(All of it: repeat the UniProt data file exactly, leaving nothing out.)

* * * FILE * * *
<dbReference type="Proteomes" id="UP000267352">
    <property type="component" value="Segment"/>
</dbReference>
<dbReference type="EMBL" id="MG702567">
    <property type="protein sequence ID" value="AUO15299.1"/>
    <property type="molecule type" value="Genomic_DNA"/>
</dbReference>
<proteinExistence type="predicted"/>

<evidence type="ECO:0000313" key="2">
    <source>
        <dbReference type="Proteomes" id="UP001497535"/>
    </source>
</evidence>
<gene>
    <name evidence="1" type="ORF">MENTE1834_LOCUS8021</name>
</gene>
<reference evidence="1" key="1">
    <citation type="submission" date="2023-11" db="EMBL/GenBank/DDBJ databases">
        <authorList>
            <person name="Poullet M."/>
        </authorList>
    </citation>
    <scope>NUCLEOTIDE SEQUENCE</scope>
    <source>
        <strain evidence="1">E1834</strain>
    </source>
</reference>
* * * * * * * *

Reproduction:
<dbReference type="Proteomes" id="UP000267352">
    <property type="component" value="Segment"/>
</dbReference>
<dbReference type="EMBL" id="MG702567">
    <property type="protein sequence ID" value="AUO15299.1"/>
    <property type="molecule type" value="Genomic_DNA"/>
</dbReference>
<proteinExistence type="predicted"/>

<evidence type="ECO:0000313" key="2">
    <source>
        <dbReference type="Proteomes" id="UP001497535"/>
    </source>
</evidence>
<gene>
    <name evidence="1" type="ORF">MENTE1834_LOCUS8021</name>
</gene>
<reference evidence="1" key="1">
    <citation type="submission" date="2023-11" db="EMBL/GenBank/DDBJ databases">
        <authorList>
            <person name="Poullet M."/>
        </authorList>
    </citation>
    <scope>NUCLEOTIDE SEQUENCE</scope>
    <source>
        <strain evidence="1">E1834</strain>
    </source>
</reference>